I don't know about that, but Booth and Brennan certainly got a better ending than The X-Files pair. Brennan's bruise starts to heal, just in time for her to wrench Booth's wrist back into place so he can take out Kovac with his super-sniper skills. They find him, by the way, because the best of Dr. Brennan's intelligence and compassion now lives in each one of her Squinterns. Even if she hadn't recovered, her legacy would be alive in the scientists she trained. The show's winning combination of hard science and police work breaks one last case, though it's only the last case if you're a fan.
Life will go on without the audience in the Bones universe; it's only an ending in one sense. Brennan decides to keep her position at the Jeffersonian, agreeing with Cam that Hodgins should be administrative head in Cam's absence. ("I'm the king of the lab!" "Just until I get back.") Cam and Arastoo will take a leave to retrieve their beautiful foster family and get them settled. It's a sweet nod to the recurring Bones theme of abandoned and mistreated children that the two most mature members of the ensemble decide to open their home to three teenage boys. Angela's trust of her husband's admittedly paranoid suggestions saves the Jeffersonian records, so the found won't be lost again. Aubrey trades in his Los Angeles promotion for a local one, because leaving these people seems like a bad move, both personally and professionally. (First, he'll drown his breakup sorrows in fried chicken with quirky profiler Karen. I'm more invested in their relationship after 45 seconds than I ever was in his and Jessica's.) Caroline even gets one more comment in about Booth's "broad shoulders." It's all wins, all around.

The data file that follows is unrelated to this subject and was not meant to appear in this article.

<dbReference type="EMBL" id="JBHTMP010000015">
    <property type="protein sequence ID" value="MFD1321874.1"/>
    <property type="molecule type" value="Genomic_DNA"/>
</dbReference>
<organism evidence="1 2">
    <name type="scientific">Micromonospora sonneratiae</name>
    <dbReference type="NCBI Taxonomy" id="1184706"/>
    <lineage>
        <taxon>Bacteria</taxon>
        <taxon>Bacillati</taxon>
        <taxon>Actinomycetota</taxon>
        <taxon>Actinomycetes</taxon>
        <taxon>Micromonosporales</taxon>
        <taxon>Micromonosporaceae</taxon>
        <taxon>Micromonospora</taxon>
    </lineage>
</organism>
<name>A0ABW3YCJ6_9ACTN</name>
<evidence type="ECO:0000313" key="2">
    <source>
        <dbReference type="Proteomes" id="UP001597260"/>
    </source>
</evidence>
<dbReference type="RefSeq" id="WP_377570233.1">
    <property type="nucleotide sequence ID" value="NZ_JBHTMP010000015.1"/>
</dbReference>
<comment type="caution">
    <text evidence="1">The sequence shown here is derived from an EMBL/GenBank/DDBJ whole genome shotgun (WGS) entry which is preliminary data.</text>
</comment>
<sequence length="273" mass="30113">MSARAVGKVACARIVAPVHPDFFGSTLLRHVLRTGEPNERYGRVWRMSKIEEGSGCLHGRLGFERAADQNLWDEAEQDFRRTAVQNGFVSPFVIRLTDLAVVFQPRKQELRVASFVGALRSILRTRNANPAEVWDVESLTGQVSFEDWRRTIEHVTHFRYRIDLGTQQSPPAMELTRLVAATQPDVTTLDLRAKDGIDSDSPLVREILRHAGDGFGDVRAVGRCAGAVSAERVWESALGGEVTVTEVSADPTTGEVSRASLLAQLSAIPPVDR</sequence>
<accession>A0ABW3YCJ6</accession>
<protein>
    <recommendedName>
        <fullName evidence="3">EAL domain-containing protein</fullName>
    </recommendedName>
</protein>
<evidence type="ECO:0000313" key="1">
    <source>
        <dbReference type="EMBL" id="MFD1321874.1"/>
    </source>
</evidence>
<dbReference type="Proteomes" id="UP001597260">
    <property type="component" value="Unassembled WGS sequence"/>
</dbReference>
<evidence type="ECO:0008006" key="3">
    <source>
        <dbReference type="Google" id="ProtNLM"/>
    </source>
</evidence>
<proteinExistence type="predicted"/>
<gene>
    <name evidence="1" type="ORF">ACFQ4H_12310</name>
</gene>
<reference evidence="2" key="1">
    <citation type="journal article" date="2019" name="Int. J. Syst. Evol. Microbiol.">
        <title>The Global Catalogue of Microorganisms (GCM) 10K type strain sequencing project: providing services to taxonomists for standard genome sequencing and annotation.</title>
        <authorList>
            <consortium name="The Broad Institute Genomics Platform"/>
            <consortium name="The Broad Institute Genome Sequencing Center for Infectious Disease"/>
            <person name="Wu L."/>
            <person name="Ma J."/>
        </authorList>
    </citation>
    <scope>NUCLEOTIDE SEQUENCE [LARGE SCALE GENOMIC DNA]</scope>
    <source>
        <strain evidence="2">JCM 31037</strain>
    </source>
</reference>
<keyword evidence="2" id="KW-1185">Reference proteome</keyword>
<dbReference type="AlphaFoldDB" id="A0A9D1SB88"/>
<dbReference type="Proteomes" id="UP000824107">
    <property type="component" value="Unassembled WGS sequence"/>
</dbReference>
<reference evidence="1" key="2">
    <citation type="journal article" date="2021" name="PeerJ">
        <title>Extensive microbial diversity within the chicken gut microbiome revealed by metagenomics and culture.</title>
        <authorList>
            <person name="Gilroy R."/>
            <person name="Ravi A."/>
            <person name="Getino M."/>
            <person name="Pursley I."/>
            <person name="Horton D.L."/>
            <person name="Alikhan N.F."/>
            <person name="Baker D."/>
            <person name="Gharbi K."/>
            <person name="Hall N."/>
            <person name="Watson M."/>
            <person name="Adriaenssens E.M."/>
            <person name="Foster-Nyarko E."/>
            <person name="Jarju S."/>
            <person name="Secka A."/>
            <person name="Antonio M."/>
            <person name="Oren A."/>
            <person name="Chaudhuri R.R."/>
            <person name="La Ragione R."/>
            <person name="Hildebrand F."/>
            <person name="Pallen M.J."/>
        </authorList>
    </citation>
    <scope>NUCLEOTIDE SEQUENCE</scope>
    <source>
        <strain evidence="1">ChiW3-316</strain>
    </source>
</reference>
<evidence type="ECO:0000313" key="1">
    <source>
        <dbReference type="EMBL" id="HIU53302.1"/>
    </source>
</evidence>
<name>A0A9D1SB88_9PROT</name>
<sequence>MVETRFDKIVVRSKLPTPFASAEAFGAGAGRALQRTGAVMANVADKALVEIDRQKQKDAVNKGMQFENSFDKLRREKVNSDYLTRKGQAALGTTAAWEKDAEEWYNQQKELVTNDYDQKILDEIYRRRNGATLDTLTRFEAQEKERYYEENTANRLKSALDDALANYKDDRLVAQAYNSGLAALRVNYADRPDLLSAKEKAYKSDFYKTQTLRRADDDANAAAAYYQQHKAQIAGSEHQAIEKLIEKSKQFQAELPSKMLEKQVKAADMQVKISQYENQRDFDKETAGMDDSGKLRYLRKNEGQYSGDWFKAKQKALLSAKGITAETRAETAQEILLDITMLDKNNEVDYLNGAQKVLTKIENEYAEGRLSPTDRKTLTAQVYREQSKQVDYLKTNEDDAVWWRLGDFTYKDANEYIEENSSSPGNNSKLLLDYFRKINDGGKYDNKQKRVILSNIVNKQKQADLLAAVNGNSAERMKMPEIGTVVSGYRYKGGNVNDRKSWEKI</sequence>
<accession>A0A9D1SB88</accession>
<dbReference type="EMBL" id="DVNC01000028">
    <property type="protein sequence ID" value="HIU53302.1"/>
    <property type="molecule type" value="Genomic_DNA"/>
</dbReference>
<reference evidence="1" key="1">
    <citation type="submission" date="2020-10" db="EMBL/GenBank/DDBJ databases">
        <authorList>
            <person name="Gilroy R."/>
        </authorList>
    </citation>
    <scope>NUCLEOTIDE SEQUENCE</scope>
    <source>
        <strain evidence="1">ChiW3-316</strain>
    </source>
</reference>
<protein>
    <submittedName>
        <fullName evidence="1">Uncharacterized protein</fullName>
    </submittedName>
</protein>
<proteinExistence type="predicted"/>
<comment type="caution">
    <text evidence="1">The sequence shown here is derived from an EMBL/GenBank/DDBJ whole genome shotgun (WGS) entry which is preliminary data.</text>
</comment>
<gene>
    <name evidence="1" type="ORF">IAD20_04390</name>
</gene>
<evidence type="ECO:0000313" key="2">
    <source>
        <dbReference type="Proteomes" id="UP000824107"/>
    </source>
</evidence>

The fatal flaw for a series finale is the attempt to do too much. The Bones finale isn't going to be on lists with Six Feet Under's masterpiece of a final episode or the divisive U-turn of How I Met Your Mother. But it's a satisfying farewell for fans who have stuck with the show for over a decade and who didn't want some eleventh hour deviation from its celebration of intelligence, collaboration, and the noble work of giving the dead back their names. (Brennan still remembers every one.)
As they pack up the Jeffersonian for its repairs, Angela asks if their home will be altered much. Hodgins, who lost his ability to walk last season and clawed his way into accepting it, is the person who gets the sage line about the consistency of change. The minor adjustments in the Bones series finale provided enough drama for a rollicking episode with all the character moments I needed, but didn't shake the sense of purpose that drives Booth, Brennan, and the rest of their colleagues. It's the FBI agent and the anthropologist who get the last bit of screen time, because it was their willingness to see what made the other extraordinary (even if it wasn't the qualities they expected) that made the Jeffersonian more than the sum of its geniuses. "It's a special place," Brennan says to her partner. So was Bones.